The whole purpose of the conference, which is reflected in its subtitle, "Stories, Research, Solutions" is to raise awareness about local research into the causes of homelessness to the national level at a time when the federal government has signalled its intentions to tackle the problem in a substantive way. "It’s going to bolster the movement towards finding solutions that are based on knowledge rather than on ideology or whims or information that is just plain wrong," said Gaetz.

Stan Shapson, York’s vice-president research & innovation, said, "York’s collaborative and interdisciplinary approach to research allows us to develop innovative, real-world solutions to pressing urban challenges such as homelessness."

It appears the conference, which already includes 66 plenary and concurrent sessions and hundreds of research papers, will do all of that and more. Gaetz’s first clue that the conference would be popular came after he put out the call for papers and received 350 abstracts, more than three times the number he was expecting. Organizers plan to issue a plain-language summary of the conference action plan, and key themes and pieces of research will be published by the York-based Canadian Review of Social Policy later this summer.

The Canadian Conference on Homelessness is a national, cross-sectoral and interdisciplinary forum for sharing and collaboration that will explore the links between research and action. The goal is to find effective, long-term solutions to homelessness issues. The conference is meant to be inclusive, integrating the experiences and perspectives of all stakeholders and sectors, including researchers, policy-makers, service providers, and individuals who are homeless or at risk of being homeless.

"We’re tying to make the research matter and get all those stakeholders here together, eyeball to eyeball, which isn’t an easy thing logistically because people’s expectations from conferences are going to be different depending on what stakeholder group you’re part of," Gaetz said.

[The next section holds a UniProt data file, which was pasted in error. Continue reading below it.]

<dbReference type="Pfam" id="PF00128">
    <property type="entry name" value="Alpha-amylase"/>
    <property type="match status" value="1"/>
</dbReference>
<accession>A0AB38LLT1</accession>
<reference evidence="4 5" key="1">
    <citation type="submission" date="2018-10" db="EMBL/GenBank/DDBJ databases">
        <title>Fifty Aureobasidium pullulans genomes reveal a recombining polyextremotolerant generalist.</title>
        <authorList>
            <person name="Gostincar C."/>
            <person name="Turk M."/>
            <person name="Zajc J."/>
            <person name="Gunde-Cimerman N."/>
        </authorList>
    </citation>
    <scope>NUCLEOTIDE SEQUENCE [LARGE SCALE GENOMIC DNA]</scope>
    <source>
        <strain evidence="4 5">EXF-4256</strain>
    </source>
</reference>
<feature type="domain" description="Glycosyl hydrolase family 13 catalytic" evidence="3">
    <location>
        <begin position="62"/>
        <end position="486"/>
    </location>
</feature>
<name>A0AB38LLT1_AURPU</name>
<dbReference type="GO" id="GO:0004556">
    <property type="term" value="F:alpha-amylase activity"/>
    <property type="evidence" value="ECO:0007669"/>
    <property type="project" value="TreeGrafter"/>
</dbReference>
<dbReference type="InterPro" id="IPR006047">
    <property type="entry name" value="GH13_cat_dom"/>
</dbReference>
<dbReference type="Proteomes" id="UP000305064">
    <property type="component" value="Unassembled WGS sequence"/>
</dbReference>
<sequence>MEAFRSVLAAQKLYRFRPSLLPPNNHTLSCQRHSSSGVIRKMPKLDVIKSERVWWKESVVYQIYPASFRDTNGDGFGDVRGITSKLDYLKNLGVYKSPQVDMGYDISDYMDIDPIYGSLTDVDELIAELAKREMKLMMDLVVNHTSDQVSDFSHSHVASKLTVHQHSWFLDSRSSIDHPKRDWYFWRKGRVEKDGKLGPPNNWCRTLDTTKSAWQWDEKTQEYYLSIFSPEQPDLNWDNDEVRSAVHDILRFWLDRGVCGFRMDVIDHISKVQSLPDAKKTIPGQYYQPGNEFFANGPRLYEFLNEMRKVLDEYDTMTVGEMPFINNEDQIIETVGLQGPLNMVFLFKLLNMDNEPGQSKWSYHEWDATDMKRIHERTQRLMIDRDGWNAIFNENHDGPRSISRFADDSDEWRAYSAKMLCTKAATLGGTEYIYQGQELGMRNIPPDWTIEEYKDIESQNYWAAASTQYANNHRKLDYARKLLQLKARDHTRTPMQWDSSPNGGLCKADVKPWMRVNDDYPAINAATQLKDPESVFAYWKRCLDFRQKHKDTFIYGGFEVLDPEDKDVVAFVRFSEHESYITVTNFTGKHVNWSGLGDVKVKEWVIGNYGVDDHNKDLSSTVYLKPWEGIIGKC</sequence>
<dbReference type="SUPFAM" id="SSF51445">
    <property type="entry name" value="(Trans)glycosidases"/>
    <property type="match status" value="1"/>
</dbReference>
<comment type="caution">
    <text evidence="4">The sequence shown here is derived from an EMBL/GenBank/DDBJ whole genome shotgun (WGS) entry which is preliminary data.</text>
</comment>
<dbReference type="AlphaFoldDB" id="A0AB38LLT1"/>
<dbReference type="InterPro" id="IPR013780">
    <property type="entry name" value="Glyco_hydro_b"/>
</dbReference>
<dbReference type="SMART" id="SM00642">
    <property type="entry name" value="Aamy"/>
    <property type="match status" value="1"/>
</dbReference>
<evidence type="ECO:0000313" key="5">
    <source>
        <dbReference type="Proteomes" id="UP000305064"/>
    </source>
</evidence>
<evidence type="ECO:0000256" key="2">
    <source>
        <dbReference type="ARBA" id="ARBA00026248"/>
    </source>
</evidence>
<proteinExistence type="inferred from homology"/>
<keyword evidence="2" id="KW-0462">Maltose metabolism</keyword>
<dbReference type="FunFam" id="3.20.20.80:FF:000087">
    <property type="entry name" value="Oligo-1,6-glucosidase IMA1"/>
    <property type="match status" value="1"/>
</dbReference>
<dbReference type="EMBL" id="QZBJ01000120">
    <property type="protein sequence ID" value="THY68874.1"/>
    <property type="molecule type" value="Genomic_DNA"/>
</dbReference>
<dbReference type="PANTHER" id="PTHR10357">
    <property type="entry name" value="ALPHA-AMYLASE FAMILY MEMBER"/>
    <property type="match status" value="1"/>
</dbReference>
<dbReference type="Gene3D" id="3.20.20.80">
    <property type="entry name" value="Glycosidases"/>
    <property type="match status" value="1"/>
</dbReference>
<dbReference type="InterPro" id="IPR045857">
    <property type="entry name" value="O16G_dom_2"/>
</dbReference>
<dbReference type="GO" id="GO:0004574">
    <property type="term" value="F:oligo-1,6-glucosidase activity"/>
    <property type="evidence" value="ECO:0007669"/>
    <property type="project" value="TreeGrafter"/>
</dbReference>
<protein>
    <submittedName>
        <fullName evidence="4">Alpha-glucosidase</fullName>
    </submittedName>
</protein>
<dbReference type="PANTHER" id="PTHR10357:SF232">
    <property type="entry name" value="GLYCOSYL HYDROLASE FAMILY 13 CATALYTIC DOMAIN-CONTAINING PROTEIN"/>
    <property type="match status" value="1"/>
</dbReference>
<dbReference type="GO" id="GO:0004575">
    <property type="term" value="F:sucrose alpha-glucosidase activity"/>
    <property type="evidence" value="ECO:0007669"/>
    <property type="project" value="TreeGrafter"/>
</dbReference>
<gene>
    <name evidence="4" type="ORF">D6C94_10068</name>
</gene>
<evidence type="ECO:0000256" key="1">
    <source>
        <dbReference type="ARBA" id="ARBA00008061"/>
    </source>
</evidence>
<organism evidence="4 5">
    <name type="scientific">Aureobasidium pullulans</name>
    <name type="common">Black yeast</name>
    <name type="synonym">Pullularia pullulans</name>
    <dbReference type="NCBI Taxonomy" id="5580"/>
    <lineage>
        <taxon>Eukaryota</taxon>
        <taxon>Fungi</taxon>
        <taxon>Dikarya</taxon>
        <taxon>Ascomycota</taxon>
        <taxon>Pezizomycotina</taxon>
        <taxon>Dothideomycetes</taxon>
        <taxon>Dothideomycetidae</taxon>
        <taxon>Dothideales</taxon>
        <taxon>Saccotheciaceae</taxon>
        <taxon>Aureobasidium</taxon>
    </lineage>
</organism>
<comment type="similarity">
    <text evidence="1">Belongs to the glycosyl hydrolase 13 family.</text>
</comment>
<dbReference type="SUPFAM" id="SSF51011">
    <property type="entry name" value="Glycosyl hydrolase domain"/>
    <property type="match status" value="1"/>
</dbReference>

One of the outcomes Gaetz hopes for at the conference is a shift in how the public and government, think about the issue. "Part of the problem is, we’re doing two things," Gaetz said. "We’re collapsing the differences that exist among the homeless: Women wind up homeless for different reason than men; minorities for different reasons again. The other thing we do is we focus on how do we deal with people once they’re homeless. We need to focus a lot more on preventing homelessness, and on providing supports that help people get off the streets.

"We have to support the programs and services that keep people housed and give them adequate income and support so that they don’t become homeless, instead of imagining that we can manage the crisis by jamming people into shelters and having charity food programs," said Gaetz. "These things are absolutely important but if we want to deal with homelessness we have to think in terms of prevention."

Linda McQuaigThe conference program begins with a keynote address by author Linda McQuaig (right), titled "Resurrecting the Notion of the Common Good" on Wednesday morning. Concurrent sessions that day will focus on different aspects of homelessness such as mental health, service barriers, the justice system, health and service delivery. Other sessions will look at issues such as housing, diversity and theorizing about homelessness, the media, quality of life and stories about homelessness. One session aimed specifically at researchers and policy makers deals with issues in statistical research on homelessness. The day concludes with panel discussions and workshops.

Thursday’s events will look at the international perspectives on homelessness and other places’ approches to the problem. Concurrent sessions will look at successful models from across the country and in other countries such as Scotland, England and the US. Other sessions will focus on education, literacy and similar topics which are crucial to understanding how to prevent homelessness. Thursday’s events also include the presentation of hundreds of posters from various jurisdictions, and multi-media workshop. A film & video series will run throughout the conference.

Friday’s events feature several sessions devoted to finding solutions and include topics such as planning, policy perspectives, prevention and the role of governments.

Members of the organizing committee represented the many agencies involved in organizing the conference and came from the City of Toronto, the Sherbourne Health Centre, the Centre Médico Social Communautaire, REACH3 with St. Michael’s Hospital, Street Health, the University of Guelph, Aboriginal Legal Services of Toronto, St. Joseph’s Health Centre, Wellesley Central Health Corporation and York.

For a full schedule of events, visit the conference Web site.